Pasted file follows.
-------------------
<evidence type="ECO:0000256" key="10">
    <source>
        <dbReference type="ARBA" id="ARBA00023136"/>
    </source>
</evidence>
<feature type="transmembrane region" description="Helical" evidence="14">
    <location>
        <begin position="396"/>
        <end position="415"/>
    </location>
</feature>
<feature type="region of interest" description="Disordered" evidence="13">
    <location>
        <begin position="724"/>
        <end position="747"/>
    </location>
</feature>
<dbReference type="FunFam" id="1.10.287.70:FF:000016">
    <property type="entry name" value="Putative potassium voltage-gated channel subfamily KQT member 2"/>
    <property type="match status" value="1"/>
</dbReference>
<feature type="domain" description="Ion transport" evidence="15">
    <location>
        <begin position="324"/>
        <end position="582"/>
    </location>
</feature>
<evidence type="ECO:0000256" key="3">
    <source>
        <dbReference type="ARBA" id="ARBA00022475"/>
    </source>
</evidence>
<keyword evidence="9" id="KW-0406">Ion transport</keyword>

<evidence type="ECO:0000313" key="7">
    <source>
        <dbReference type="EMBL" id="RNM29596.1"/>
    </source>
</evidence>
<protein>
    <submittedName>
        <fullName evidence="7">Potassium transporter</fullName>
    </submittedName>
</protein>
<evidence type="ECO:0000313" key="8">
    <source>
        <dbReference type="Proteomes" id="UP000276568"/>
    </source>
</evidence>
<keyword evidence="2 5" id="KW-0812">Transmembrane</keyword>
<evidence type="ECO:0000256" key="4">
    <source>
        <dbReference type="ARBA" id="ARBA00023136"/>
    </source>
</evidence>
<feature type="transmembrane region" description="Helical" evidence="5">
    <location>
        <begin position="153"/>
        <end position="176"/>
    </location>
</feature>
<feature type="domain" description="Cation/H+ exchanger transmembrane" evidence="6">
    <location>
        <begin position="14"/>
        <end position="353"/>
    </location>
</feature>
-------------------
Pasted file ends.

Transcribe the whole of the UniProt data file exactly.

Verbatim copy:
<evidence type="ECO:0000256" key="10">
    <source>
        <dbReference type="ARBA" id="ARBA00023136"/>
    </source>
</evidence>
<feature type="transmembrane region" description="Helical" evidence="14">
    <location>
        <begin position="396"/>
        <end position="415"/>
    </location>
</feature>
<feature type="region of interest" description="Disordered" evidence="13">
    <location>
        <begin position="724"/>
        <end position="747"/>
    </location>
</feature>
<dbReference type="FunFam" id="1.10.287.70:FF:000016">
    <property type="entry name" value="Putative potassium voltage-gated channel subfamily KQT member 2"/>
    <property type="match status" value="1"/>
</dbReference>
<feature type="domain" description="Ion transport" evidence="15">
    <location>
        <begin position="324"/>
        <end position="582"/>
    </location>
</feature>
<evidence type="ECO:0000256" key="3">
    <source>
        <dbReference type="ARBA" id="ARBA00022475"/>
    </source>
</evidence>
<keyword evidence="9" id="KW-0406">Ion transport</keyword>

<evidence type="ECO:0000313" key="7">
    <source>
        <dbReference type="EMBL" id="RNM29596.1"/>
    </source>
</evidence>
<protein>
    <submittedName>
        <fullName evidence="7">Potassium transporter</fullName>
    </submittedName>
</protein>
<evidence type="ECO:0000313" key="8">
    <source>
        <dbReference type="Proteomes" id="UP000276568"/>
    </source>
</evidence>
<keyword evidence="2 5" id="KW-0812">Transmembrane</keyword>
<evidence type="ECO:0000256" key="4">
    <source>
        <dbReference type="ARBA" id="ARBA00023136"/>
    </source>
</evidence>
<feature type="transmembrane region" description="Helical" evidence="5">
    <location>
        <begin position="153"/>
        <end position="176"/>
    </location>
</feature>
<feature type="domain" description="Cation/H+ exchanger transmembrane" evidence="6">
    <location>
        <begin position="14"/>
        <end position="353"/>
    </location>
</feature>